Besides Ponte Vecchio, the Vasari Corridor is the other landmark in Florence able to boast about linking some of the highest rated tourist hotspots in the city. Built in 1565 by Giorgio Vasari (who also shared in extensively to the design and embellishment of plenty of palaces in Florence) upon the demand of Cosimo de Medici, the corridor was intended for one chief use: as a means available for the Medici to move freely from the former Palazzo della Signoria (on the north bank of the Arno River) to the new residence, the Palazzo Pitti (on the south bank of the Arno River), with a call at the Uffizi Gallery; yet, the corridor was built under the guise of the celebration of the marriage of Francesco de Medici to Johanna of Austria.

The intended use of the corridor was indeed the one mentioned first, given the Medici resorted to it long after the marriage of Francesco and mainly for political reasons – they had to avoid the close contact with the Florentines both by reason of having hurt the republican pride of the people of Florence and because the Medici family affirmed their imposing presence once again by banishing the meat trade on Ponte Vecchio, replacing it with the nobler jewelry trade. It is true the Vasari Coridor is at present highly inaccessible to the public, the access being rather pricy and only with guided tours for small groups of visitors, not to mention the extensive restoration works planned to last until 2013.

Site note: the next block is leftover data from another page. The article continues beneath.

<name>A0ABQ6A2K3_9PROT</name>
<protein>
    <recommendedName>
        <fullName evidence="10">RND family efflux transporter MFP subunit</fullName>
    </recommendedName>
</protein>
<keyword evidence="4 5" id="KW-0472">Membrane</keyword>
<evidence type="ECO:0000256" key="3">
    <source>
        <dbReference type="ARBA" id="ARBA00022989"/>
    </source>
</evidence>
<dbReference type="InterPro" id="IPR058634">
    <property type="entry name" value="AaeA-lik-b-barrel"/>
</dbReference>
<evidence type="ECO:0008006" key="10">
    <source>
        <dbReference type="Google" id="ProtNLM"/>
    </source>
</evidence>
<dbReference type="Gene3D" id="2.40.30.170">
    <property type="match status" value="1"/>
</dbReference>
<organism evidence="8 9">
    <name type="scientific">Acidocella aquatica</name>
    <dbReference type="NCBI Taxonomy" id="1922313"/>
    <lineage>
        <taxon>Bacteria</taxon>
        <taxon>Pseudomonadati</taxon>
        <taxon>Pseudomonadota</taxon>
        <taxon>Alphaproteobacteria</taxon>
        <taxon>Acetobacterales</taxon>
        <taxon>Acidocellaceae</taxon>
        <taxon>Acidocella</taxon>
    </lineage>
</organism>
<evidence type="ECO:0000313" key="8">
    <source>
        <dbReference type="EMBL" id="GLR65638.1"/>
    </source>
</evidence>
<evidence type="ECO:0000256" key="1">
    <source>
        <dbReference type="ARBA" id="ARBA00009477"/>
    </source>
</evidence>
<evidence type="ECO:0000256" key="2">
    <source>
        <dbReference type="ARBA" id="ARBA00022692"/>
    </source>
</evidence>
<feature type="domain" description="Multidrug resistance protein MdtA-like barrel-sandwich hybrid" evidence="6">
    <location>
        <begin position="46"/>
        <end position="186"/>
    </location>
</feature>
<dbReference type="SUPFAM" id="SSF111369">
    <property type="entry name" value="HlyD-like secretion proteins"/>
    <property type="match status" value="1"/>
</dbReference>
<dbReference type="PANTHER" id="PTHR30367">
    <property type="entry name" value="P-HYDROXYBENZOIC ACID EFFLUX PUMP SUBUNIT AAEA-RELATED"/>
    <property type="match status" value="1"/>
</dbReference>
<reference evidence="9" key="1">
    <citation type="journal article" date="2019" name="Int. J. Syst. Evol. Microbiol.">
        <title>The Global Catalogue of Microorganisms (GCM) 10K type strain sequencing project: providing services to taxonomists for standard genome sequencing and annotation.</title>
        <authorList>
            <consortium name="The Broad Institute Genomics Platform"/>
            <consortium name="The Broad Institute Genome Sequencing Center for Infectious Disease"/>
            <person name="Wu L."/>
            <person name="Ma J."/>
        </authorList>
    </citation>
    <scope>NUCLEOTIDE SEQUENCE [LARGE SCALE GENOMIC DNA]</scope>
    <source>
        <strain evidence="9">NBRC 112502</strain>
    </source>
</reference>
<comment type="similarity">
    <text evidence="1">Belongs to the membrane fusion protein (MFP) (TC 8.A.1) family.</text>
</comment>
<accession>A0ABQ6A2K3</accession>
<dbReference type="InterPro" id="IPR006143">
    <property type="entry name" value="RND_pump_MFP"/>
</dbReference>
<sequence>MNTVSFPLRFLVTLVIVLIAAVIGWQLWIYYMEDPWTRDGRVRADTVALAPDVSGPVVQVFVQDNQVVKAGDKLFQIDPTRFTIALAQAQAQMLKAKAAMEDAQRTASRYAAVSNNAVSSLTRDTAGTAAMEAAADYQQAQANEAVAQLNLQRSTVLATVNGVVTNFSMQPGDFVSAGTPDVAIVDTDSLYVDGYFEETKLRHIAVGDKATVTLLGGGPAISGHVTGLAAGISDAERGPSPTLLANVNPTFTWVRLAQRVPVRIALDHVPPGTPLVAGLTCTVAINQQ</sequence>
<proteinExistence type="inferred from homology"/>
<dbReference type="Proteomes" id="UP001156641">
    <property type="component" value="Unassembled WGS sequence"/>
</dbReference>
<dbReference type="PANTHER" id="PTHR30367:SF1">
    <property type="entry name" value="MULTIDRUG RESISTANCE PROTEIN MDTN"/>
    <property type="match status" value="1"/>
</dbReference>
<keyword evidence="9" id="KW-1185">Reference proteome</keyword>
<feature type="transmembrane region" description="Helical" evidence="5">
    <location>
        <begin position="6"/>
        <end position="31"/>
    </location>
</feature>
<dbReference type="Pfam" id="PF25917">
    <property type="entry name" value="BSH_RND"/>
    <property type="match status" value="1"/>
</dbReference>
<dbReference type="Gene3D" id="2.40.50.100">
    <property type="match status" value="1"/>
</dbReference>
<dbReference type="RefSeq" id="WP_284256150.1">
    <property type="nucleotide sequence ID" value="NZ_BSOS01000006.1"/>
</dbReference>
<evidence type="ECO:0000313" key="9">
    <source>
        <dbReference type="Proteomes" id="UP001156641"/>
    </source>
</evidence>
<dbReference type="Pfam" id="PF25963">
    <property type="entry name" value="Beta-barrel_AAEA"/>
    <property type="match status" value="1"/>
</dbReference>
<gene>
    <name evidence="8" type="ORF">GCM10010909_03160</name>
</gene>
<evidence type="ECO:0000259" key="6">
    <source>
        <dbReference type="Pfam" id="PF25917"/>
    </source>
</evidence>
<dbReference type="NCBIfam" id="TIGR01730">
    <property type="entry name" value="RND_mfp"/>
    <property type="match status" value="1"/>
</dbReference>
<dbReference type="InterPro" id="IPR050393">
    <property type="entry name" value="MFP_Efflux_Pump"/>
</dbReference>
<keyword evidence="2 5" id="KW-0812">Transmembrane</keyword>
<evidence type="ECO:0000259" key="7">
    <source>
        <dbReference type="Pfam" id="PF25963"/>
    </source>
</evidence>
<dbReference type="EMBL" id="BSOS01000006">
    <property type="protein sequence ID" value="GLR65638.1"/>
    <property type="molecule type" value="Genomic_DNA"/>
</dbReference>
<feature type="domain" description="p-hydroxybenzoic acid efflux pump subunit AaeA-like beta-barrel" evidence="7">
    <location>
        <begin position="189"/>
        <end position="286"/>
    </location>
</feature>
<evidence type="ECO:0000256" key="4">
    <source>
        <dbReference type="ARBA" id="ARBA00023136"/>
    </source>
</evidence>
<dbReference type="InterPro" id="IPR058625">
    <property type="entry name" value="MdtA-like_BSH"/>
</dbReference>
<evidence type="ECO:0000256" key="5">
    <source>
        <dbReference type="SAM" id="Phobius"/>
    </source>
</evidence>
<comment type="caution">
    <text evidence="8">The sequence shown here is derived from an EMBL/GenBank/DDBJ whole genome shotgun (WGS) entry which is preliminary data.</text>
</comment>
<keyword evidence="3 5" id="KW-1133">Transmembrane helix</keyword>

However, opportunity might indeed arise, which is why tourists should keep in mind the main entrance to the Vasari Corridor is through the Uffizi Gallery, whereas the exit is somewhere in the Boboli Gardens. Despite all these considerations, in normal circumstances visitors usually have the possibility of admiring a series of self-portraits by various artists, which carpet one segment of the corridor (more precisely in the Uffizi section of the corridor), as well as other masterpieces clustered in time for the pleasure of the Medici. The original architectural structure of the corridor has been largely preserved, though some of its small windows through which the Medici used to contemplate the scenery and to observe the Florentines have been widened by order to Benito Mussolini in 1939. In addition, one must also take into account the losses incurred by the corridor as a result of a terrorist attack in 1993, but also as a consequence of World War Two when, despite the fact the corridor – and Ponte Vecchio, for that matter – was spared from the bombing, some of its parts were damaged to everyone’s sorrow.

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